As floor managers, we sometimes spend hours interacting with visitors—some of whom are more cheerful than others after a long visit to the nation’s capitol. These experiences make us even more impressed by the efforts of the museum’s amazing team of historical facilitators who make our daily programs possible. Our troupe of five is responsible for the behind-the-scenes legwork that makes our historical theater programs happen.
A typical day for a facilitator begins with a quick meeting and then at trip around the museum before the building opens to run sound checks and make sure props and equipment are in the right place.
Next up, the fun part—running the shows! Each facilitator spends 30 minutes prepping for a show by setting up stools and stanchions—an unrewarding job they do with a smile! Once the show begins, their roles vary depending on their assignments. They might run a Q&A session about the Civil Rights Movement or set up some of our WWII-era props. Perhaps they will cue music for a song program or encourage a child to meet a historic character. Facilitators also bring out original or reproduction items that you can touch. They might take out our original 1952 Kelsey Printing Press and let you print your own card. On some days, they will even let you hold a reproduction Brown Bess Rifle, the type used in the American Revolution.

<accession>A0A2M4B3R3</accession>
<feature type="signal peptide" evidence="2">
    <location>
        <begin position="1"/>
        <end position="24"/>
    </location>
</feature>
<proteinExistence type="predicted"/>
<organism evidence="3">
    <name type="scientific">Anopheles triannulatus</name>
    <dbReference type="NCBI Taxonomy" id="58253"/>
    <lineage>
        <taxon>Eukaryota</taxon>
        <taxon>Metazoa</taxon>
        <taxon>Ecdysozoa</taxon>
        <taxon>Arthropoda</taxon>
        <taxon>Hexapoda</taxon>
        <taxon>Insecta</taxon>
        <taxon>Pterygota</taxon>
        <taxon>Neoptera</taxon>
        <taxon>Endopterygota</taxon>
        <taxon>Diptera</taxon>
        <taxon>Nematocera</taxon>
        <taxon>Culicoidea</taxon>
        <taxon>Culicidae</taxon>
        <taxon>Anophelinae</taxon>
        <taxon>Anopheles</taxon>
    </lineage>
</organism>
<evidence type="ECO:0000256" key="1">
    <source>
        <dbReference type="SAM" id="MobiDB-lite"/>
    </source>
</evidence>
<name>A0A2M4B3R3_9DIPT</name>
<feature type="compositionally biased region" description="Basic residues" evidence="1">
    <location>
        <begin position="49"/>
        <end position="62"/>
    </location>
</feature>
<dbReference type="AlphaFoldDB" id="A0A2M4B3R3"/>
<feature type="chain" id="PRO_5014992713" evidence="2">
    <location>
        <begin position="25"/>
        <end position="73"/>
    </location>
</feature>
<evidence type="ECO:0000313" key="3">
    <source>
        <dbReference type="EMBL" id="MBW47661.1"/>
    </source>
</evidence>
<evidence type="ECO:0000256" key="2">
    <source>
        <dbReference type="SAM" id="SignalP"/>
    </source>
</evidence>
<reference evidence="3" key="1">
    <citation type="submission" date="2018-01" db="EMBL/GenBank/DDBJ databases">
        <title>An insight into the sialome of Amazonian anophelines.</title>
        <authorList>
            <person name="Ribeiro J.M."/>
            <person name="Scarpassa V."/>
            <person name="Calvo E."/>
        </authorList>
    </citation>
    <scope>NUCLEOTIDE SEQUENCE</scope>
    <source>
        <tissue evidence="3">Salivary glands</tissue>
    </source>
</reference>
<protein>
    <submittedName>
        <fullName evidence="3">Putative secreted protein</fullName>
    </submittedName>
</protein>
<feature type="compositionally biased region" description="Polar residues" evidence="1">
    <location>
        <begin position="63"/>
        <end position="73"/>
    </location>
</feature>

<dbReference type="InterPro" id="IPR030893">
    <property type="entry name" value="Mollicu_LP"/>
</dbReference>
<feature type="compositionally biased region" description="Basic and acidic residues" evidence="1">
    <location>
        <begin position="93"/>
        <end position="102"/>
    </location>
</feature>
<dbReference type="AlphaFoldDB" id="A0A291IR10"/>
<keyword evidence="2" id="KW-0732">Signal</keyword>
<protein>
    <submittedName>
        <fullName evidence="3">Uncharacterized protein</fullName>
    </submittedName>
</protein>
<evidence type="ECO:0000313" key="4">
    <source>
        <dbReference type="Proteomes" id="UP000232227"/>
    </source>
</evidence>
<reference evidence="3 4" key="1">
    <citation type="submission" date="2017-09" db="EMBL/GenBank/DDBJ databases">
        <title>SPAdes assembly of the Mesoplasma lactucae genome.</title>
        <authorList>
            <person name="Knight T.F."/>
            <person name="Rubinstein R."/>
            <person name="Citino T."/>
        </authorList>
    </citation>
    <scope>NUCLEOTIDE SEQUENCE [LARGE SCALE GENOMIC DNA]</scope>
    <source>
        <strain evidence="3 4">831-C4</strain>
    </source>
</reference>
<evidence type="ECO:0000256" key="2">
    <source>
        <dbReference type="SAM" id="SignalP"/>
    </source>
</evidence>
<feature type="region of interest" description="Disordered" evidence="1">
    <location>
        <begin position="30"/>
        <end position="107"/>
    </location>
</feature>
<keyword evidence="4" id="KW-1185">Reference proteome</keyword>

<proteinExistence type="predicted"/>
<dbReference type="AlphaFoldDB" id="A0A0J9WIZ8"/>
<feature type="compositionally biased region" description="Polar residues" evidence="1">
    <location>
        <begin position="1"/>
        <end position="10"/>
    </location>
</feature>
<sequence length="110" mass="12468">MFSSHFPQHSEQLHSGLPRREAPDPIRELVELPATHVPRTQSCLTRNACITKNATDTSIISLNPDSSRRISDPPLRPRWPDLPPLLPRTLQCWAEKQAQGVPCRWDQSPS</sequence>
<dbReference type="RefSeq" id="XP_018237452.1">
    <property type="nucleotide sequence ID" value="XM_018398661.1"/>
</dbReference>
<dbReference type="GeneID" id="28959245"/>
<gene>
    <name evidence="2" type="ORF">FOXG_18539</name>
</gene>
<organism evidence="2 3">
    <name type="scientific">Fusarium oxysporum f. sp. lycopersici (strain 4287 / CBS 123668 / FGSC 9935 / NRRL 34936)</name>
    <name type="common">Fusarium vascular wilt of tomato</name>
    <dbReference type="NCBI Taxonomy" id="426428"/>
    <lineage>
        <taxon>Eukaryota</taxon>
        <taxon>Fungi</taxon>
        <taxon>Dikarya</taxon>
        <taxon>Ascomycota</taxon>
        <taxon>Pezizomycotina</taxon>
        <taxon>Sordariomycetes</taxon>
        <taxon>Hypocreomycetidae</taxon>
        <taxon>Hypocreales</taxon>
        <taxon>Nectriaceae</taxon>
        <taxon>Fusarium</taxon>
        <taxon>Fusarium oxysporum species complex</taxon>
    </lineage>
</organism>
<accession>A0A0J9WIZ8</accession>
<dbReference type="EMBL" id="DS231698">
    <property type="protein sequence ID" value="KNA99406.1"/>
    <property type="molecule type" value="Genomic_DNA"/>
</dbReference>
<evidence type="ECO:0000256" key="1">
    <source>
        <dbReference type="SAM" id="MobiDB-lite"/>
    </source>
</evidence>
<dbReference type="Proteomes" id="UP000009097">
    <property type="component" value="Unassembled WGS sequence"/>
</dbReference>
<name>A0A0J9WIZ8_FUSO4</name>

On your next visit, you might chat with some of our facilitators. Look for Anna to teach you about rice growing in the South Carolina Lowcountry or Shani to help you experience what it was like for Mary Pickersgill to sew the Star Spangled Banner. Discuss with Bob his personal experiences participating in the Civil Rights Movement or speak with Kiah about reproduction items from the Revolutionary War. And keep an eye out for Lara who can tell you all about stereoscopes—items a lot like the Viewfinders you might have at home!
Many thanks to our facilitators, whose passion to help people connect with history fuels the success of our many programs.
Johanna Mutz and Erin Nielsen are floor managers at the National Museum of American History.